Ableism in the Workplace – 6 Ways an Employee May Face Illegal Discrimination

March 28, 2024

Ableism in the Workplace – 6 Ways an Employee May Face Illegal Discrimination

Ableism - Woman in wheelchair

Ableism is common in workplace settings, sometimes unintentionally.

Ableism is defined as discrimination against people with disabilities based on the idea that those with a disability are “superior”, essentially rendering those with disabilities as less than. 

According to the PEW Research Center, 42.5 million Americans live with a disability. Disabilities come in various forms. 

People often think of visible disabilities, such as paralysis or muscular dystrophy. There are hidden disabilities like dyslexia or diabetes as well. 

The Americans with Disabilities Act (ADA) was signed in 1990 to help protect disabled workers from discrimination. In California, the Fair Employment and Housing Act was created to protect employees from various types of discrimination and harassment, including those with disabilities. 

Even after 30 years after the ADA was signed, ableism in the workplace still exists. 

Think of a situation where Samuel works as a computer programmer. Several of his coworkers are going out for sushi after work one night.

Samuel uses a wheelchair. His other coworkers don’t invite him out for sushi due to what they perceive as a “struggle” of dealing with Samuel’s wheelchair use. 

Whether intentional or not, Samuel’s co-worker’s behavior is a sign of ableism. They are not including Samuel in their sushi plans because of his disability. 

Ableism in the workplace can happen in many ways, such as:

  • Failure to comply with ADA regulations, as well as other disability protection laws.
  • Alienating individuals with disabilities from work activities.
  • Inaccessible building or office areas, including no elevators and more.
  • Failure to provide reasonable accommodations.
  • Denying someone has a disability.
  • Not letting a disabled worker perform tasks they can due to the belief they can’t.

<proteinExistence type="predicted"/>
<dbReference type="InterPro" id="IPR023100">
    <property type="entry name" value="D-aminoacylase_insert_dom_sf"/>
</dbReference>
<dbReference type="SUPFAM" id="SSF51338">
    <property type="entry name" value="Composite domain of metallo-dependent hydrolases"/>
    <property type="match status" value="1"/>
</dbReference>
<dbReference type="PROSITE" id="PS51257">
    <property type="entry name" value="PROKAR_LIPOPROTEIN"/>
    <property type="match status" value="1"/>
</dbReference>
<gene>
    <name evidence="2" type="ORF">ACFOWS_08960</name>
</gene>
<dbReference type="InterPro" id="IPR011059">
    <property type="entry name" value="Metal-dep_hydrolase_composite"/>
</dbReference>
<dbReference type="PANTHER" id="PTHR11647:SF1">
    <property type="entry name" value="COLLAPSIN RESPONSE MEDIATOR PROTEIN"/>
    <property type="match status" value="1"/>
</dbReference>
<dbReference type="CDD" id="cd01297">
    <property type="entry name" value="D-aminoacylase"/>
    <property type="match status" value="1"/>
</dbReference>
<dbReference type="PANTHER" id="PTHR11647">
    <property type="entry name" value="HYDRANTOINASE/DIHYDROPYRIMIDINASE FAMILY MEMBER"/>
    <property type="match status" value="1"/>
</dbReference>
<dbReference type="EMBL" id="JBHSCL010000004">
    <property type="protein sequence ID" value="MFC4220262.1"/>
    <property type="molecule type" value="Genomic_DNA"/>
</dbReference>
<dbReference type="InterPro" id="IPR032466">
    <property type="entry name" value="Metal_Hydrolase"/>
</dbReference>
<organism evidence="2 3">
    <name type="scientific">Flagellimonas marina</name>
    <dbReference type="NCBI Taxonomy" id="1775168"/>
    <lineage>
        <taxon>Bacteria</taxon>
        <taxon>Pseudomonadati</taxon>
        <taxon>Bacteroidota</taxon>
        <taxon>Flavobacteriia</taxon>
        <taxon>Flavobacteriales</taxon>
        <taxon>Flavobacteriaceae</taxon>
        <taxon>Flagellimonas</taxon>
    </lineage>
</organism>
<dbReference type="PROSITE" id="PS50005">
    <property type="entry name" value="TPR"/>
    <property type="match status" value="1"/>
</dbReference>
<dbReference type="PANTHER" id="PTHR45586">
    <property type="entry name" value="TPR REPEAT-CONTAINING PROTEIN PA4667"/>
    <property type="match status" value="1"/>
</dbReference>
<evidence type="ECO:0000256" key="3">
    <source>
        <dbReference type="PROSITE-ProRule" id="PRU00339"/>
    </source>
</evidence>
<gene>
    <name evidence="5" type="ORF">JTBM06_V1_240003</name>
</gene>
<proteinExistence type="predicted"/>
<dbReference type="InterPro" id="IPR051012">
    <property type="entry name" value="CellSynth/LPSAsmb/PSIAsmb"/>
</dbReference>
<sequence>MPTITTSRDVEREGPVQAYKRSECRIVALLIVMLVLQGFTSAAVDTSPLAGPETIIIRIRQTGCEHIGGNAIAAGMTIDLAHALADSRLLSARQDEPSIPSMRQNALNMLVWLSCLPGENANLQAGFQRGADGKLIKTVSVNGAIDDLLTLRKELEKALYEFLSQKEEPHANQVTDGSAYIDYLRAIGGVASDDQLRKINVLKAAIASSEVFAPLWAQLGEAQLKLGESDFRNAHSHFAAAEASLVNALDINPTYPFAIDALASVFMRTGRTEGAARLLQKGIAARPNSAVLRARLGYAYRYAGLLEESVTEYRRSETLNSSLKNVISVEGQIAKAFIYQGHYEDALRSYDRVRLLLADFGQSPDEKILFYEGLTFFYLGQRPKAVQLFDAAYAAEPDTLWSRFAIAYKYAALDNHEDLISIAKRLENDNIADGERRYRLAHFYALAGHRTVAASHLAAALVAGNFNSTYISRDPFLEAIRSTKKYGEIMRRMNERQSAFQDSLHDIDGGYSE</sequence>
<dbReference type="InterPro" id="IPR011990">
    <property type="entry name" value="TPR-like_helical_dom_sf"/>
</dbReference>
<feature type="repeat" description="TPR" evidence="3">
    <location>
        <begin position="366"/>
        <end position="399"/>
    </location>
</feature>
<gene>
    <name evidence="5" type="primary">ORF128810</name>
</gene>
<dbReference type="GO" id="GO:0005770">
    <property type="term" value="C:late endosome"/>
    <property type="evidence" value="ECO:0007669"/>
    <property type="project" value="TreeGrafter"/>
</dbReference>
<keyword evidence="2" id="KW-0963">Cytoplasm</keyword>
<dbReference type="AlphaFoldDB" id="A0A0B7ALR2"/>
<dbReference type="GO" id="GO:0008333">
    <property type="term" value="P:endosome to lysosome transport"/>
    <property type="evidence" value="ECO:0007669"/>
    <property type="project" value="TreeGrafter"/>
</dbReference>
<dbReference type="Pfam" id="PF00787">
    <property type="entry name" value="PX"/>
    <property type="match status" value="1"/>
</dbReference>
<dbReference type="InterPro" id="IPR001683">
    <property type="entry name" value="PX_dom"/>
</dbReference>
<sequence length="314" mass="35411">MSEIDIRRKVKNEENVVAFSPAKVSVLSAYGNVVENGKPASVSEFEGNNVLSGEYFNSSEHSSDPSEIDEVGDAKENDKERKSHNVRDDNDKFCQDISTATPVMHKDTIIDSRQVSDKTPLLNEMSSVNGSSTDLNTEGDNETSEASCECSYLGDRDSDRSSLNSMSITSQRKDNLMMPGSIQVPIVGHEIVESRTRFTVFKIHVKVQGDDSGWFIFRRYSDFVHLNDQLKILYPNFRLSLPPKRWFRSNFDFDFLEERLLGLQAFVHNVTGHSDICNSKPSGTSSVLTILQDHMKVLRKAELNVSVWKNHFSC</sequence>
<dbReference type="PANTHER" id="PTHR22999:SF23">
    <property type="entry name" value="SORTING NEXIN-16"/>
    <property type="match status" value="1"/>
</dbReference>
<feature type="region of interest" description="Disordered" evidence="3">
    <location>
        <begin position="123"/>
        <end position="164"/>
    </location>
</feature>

Ableism is oftentimes unintentional. For example, using phrases like “that’s retarded” or “blind as a bat” are insulting to disabled workers.

One of the more common forms of unintentional ableism is trying to over accommodate for disabled workers. Colleagues may ask disabled workers to help them without any need for such assistance.

Think back to the computer programmer, Samuel. His supervisor tells him he only has to work half-days if it helps him, and he’s often given a lighter workload than other employees.

While Samuel’s supervisor is trying to help, she is unintentionally discriminating against him by putting workers who don’t use wheelchairs at a higher level. Samuel is fully capable of performing his assigned job duties.

Diabetes discrimination can be an example of ableism

If you or a loved one were the victim of ableism in the workplace, you may have a case for a discrimination claim. 

As an employee, you deserve the same rights and respect as any other worker. Being discriminated against because of a disability is not only unacceptable, but illegal as well.

If you believe you are being discriminated against because of a disability, you can always contact a supervisor or the HR team at your place of employment. 

If the discrimination becomes hostile or harassing, you may benefit from contacting an attorney. 

The Los Angeles disability attorneys at C&B Law Group have helped clients recover millions of dollars in damages. Our team believes that no one should be discriminated against because of their disability. 

Ableism can be extremely belittling. It might make workers feel less than, or inadequate

No one deserves to be discriminated against because of their disability. Don’t let intentional ableism hold you back in the workplace.

Our team of LA employment attorneys at C&B Law Group will fight for your rights. We won’t settle until you get the justice you deserve following a discriminatory case in Los Angeles.

We work on a contingency basis, meaning you don’t owe us attorney fees until we successfully settle your case. Additionally, we offer a free consultation regarding your potential case.

Contact us today to learn more.

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